NCAA, UNC want lawsuit connected to academic scandal dismissed

DURHAM (WTVD) -- The NCAA and the University of North Carolina at Chapel Hill are asking a federal judge in North Carolina to dismiss a lawsuit connected to the academic scandal involving Tar Heel athletes.

The legal tussle began earlier this year when lawyers for two former athletes at Carolina filed suit alleging a failure by UNC to provide "academically sound classes with legitimate educational instruction."

Former State Supreme Court Justice Bob Orr filed the class action lawsuit in Durham Superior Court on January 22 on behalf of former UNC starting football player Devon Ramsay and women's basketball player Rashanda McCants, who is Rashad McCants' sister.

The lawsuit claims the NCAA has rules that prohibit academic fraud, but the NCAA failed to prevent fraud at member schools including UNC.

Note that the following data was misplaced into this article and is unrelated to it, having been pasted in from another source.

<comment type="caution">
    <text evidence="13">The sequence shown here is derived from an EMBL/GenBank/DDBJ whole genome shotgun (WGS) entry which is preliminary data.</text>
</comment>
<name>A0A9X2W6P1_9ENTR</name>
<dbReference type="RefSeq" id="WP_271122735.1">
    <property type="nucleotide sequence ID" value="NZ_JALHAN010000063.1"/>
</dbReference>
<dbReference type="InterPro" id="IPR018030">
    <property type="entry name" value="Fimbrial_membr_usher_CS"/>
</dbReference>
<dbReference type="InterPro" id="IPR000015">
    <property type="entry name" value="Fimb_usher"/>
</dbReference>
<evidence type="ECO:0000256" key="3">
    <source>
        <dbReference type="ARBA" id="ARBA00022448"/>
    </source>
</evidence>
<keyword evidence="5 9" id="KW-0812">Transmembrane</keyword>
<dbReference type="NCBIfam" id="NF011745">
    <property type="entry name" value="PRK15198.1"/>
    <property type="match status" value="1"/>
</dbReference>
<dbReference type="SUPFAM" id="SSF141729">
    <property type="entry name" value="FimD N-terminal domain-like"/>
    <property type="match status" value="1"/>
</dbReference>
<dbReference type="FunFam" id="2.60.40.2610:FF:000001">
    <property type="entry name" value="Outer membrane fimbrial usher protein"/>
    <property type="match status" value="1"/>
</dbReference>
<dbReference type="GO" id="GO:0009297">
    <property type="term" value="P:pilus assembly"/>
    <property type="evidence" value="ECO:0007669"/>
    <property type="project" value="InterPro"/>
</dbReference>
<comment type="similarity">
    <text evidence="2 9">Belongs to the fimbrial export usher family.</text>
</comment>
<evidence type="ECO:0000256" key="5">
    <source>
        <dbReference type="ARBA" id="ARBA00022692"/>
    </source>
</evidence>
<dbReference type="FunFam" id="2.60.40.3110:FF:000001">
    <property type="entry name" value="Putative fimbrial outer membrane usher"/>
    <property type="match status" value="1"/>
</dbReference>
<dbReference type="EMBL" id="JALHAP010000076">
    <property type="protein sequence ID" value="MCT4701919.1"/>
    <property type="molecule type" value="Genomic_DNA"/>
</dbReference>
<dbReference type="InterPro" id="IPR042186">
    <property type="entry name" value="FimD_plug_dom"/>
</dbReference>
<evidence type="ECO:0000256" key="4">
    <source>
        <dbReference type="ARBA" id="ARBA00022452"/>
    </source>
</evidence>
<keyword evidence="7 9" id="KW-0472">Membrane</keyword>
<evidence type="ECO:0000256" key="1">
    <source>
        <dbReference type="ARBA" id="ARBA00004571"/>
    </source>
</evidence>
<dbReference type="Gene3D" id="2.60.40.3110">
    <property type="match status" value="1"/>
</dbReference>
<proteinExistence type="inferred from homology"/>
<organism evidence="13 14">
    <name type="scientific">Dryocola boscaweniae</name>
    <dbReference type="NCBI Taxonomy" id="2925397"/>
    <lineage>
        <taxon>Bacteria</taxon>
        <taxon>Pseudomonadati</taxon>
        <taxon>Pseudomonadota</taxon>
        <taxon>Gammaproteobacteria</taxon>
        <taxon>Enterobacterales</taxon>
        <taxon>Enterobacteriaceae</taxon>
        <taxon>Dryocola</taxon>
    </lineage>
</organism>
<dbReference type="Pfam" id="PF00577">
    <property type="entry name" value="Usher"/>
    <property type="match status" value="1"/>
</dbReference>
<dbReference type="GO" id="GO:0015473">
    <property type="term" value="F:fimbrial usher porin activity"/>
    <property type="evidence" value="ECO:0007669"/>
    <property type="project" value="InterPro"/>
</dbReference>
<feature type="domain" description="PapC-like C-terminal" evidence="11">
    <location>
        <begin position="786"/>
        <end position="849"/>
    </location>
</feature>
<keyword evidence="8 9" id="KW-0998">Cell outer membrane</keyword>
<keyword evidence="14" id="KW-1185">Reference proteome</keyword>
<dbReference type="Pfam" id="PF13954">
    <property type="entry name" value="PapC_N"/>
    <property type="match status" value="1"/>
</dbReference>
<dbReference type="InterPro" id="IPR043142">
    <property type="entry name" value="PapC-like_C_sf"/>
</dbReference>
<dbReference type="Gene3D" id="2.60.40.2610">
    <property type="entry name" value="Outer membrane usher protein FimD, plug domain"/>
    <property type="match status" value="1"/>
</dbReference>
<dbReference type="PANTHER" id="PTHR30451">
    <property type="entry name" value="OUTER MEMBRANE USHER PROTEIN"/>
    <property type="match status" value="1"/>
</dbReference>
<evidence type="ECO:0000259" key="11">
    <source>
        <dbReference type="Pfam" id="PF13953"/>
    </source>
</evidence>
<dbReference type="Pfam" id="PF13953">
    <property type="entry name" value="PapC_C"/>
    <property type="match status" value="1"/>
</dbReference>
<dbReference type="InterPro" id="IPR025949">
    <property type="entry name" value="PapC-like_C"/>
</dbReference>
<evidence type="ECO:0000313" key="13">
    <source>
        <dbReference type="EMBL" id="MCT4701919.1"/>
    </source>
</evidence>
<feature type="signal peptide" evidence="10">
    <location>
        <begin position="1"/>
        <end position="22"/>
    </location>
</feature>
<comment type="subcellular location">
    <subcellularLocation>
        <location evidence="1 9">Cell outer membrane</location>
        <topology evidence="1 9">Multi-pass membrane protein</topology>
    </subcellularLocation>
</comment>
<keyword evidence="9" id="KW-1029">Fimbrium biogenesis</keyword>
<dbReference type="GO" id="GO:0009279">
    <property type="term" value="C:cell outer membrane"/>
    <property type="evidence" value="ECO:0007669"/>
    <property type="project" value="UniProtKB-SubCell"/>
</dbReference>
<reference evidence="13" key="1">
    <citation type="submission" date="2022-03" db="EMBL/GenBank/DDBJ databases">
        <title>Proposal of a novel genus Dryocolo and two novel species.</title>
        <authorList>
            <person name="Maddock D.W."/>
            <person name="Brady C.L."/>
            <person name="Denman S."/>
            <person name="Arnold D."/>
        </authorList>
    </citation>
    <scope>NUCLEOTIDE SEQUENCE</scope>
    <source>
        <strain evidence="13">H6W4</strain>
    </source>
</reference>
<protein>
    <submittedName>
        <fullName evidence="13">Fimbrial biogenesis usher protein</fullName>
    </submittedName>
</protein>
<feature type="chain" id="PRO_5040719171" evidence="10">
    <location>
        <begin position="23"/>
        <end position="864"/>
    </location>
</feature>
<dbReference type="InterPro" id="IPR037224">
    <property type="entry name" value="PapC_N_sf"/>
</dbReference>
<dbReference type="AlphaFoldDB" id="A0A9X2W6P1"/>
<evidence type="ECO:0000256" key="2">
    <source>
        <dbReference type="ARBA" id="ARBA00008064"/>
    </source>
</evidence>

The suit draws on the Wainstein Report, which was released last year. It showed widespread academic fraud at UNC going back nearly 20 years. The report chronicled paper, or "no show" classes, that required little to no work by students and had little to no oversight by professors. The report also demonstrated how student athletes were steered into these classes to keep them eligible to play sports.

Now the NCAA wants a federal judge to dismiss the lawsuit, saying it did not owe the plaintiffs a duty to prevent academic fraud.

That's also the claim of UNC-Chapel Hill. The motion it filed says claims against the university are barred by the 11th amendment--prohibiting federal courts from adjudicating cases where one state is sued by someone from another state or country.

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